Tehran, May 19 - Art works and monuments paying tribute to prominent Iranian figures have “mysteriously” disappeared from Tehran parks and public squares as officials proceed with plans to dedicate green space to memorials of the 1980-88 Iran-Iraq war.
Various government institutions, backed by the mayor of Tehran and municipal resources, will design the memorials to what they call the “period of sacred defence,” a catastrophic conflict that left more than 2 million dead or injured and at least 50 cities and towns and 3,000 villages damaged with $1 trillion in economic damages on the Iranian side alone.
Widespread opinion in the capital is that the missing statues – including those of Sattar Khan and Baqer Khan, two of the most renowned leaders of the Constitutional Revolution of 1906 – can be linked to authorities who are wary of honouring such freedom-loving figures when continued anti-government protests prove to be a significant threat. Some residents believe the regime seeks to replace them with war remnants in a bid to raise the morale of dispirited security forces confronting popular protests.
Below are some of the details of the war memorials as well as pictures showing the sites where statues have been removed:
- The mayor of Tehran’s 18th district, Ebrahim Maddahi, described the creation of the war memorial as necessary to influence the minds of the country’s youths, adding: “The opening of a museum displaying the remnants of the martyrs and mementos is based on the measures planned by Tehran mayor [Mohammad Baqer] Qalibaf for the 22 districts. A memorial is expected to be set up in at least one area in every district exhibiting the mementos and memories of martyrs.”
- The Chairman of the Cultural and Social Committee of Tehran’s Council, former IRGC commander, Morteza Talai, has said, “Realising the importance of the books already published and those in the process of being written or published serves as one way to pay tribute to the principle of the sacred defence [Iran-Iraq war].” Talai added, “The construction of the war memorial is expected to be completed by next May with the help of the Cultural Areas Development Department at the Tehran Municipality. The location of the memorial is by the Shahid Haqani Highway near the metro station at the entrance of Taleqani Park.”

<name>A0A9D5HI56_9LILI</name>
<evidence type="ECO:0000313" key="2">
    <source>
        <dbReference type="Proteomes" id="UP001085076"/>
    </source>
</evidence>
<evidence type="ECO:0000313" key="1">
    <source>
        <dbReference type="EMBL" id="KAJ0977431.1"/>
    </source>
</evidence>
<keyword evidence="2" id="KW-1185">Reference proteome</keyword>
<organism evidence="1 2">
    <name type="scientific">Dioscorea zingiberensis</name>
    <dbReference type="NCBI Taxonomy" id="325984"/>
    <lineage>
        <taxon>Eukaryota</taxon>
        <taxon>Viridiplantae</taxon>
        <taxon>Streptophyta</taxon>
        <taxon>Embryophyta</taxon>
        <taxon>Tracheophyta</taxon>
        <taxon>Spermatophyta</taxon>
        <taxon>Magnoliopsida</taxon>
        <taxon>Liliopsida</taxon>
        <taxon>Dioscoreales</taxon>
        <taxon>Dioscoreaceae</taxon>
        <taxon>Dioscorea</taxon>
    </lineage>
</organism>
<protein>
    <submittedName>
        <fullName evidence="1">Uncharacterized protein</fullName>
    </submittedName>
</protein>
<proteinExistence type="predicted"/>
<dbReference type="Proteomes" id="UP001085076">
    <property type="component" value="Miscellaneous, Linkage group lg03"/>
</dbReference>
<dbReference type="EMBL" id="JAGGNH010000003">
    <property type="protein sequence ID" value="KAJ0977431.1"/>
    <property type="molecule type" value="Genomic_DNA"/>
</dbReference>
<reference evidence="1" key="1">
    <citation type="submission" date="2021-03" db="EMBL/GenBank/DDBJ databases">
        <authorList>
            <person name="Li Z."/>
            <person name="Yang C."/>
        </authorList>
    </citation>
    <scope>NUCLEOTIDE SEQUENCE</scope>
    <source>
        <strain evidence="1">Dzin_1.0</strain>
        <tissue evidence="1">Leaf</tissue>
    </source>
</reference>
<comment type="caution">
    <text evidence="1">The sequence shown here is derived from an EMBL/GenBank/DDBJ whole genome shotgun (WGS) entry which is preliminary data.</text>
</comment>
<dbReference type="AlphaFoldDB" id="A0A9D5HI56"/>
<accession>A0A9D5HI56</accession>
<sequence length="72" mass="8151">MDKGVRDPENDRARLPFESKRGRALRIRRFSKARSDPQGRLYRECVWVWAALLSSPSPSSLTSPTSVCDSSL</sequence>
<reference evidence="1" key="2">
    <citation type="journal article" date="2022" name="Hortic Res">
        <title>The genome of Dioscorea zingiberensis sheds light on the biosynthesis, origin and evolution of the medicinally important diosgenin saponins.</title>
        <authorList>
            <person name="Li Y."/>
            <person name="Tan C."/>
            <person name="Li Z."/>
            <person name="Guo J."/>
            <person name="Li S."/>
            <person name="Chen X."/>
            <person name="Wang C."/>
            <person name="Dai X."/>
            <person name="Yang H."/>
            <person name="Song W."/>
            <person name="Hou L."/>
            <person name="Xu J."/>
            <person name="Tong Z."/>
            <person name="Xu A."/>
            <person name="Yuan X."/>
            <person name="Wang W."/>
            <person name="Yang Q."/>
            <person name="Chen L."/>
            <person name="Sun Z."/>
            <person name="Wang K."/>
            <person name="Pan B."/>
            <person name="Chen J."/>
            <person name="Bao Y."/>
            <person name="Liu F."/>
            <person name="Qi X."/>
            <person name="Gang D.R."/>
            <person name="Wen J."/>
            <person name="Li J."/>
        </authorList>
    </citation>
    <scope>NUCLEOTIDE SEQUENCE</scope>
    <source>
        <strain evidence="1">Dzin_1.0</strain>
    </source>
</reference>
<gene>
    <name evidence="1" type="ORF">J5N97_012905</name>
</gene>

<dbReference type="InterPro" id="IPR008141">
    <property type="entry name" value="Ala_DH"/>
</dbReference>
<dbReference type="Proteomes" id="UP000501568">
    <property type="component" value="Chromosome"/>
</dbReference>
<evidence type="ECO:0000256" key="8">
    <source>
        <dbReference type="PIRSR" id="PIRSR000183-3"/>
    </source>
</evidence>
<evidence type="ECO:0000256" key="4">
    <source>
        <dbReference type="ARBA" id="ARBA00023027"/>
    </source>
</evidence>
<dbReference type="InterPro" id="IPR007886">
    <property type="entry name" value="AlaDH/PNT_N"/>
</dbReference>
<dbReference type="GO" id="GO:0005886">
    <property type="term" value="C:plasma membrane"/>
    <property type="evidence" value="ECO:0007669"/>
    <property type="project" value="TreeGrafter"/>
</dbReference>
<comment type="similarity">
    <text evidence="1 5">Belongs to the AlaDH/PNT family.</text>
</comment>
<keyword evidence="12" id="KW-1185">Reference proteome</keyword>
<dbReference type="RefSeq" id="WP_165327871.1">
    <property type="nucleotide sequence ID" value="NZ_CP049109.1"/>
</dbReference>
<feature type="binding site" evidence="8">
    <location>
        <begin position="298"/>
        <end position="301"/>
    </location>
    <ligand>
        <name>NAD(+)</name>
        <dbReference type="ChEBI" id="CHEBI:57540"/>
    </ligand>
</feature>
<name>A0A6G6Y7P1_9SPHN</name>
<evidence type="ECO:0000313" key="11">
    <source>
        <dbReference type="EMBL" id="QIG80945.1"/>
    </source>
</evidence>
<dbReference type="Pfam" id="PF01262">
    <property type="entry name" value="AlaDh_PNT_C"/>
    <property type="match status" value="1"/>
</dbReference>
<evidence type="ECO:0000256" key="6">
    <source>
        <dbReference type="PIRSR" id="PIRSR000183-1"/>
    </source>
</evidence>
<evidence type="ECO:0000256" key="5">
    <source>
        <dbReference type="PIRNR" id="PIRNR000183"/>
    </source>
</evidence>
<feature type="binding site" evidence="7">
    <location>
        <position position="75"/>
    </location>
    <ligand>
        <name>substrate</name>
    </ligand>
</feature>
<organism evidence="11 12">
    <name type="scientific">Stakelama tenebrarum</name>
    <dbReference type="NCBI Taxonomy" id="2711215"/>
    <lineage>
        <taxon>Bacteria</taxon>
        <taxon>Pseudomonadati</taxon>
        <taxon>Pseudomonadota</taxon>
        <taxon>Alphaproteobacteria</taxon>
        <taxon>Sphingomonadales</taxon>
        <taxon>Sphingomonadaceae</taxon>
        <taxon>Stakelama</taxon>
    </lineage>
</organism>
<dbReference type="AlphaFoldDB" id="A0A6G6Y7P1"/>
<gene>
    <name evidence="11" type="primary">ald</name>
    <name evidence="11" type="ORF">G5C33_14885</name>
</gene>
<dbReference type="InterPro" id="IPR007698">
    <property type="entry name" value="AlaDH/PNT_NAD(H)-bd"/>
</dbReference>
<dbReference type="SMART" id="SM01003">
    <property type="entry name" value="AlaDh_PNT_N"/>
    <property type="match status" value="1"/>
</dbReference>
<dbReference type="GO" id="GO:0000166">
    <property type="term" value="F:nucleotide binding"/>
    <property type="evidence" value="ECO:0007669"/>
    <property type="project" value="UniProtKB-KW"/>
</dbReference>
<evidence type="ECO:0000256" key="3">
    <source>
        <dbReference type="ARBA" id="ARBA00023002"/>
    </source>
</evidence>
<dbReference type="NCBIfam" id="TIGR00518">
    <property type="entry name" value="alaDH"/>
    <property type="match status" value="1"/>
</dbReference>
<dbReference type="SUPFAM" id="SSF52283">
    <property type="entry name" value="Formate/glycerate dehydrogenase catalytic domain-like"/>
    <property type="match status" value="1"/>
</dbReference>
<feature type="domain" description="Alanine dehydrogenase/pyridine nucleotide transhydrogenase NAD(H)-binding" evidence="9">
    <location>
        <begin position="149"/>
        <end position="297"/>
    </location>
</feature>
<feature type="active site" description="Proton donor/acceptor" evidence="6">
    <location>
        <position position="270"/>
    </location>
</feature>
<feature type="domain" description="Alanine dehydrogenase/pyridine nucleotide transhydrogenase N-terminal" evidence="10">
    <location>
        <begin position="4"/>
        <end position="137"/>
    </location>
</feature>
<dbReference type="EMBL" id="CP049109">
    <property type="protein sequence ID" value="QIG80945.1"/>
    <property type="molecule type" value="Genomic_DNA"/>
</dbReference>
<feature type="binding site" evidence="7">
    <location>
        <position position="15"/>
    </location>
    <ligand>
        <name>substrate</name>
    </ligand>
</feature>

- Behrouz Esbati, Head of the Strategic Studies Headquarters, said, “We must consider projects that guide future generations to certain values.” He added, “It appears that to preserve these values a series of popular cultural activities have to be on the agenda, among them the sacred defence memorial. This can establish a very fitting bond with audiences and especially the younger generations.”
- A member of the Majlis (Parliament) from the Isargaran faction pointed to the creation of the war memorials in Tehran and said, “We have to remember the sacred defence by building memorials for it, thereby forever engraining the memories of the war in the hearts and minds of the people.”
- An IRGC commander, Fatollah Jafari, has underlined the special focus of the Mayor of Tehran on the memorials. “The memorial is a framework for those who fought in the war to display remaining evidence from those years or for artists of the period to exhibit their work for visitors.”
- The Head of Public relations of Intellectual Development of Children and Teenagers in Mazandaran said, “Placing some of the equipment of the war in parks where children could play with them, even if they are only replicas, will create an appropriate scene in which children are endowed with a valuable experience, thus transmitting values to them in a more effective manner.”
- The Chair of the paramilitary Bassij Organization, Naqdi, said during a visit to the war memorial in the city of Hamedan, “By instituting the culture of sacrifice and martyrdom in society, we must act on our duty along the lines of promoting the culture of sacrifice and protecting the religion of Islam appropriately. Establishing cultural and artistic centres such as war memorials can facilitate this measure.”
- After a visit to a war memorial, Ali Akbar Davari, a sculptor, said, “The only missing things are statues, paintings and art pieces, which I hope will gradually appear … I think our younger generation has an urgent need to know about that period.”
Some residents believe that after failing to attract youths and other Iranians to the war front, the authorities are attempting to exploit the city’s resources and adopt a so-called “cultural approach” to bringing a warmongering mentality and imagery to the city’s public and recreational places. In the end, however, the combination of patriotic and artistic monuments with the remnants and replicas of the war period poses as a clear incongruity.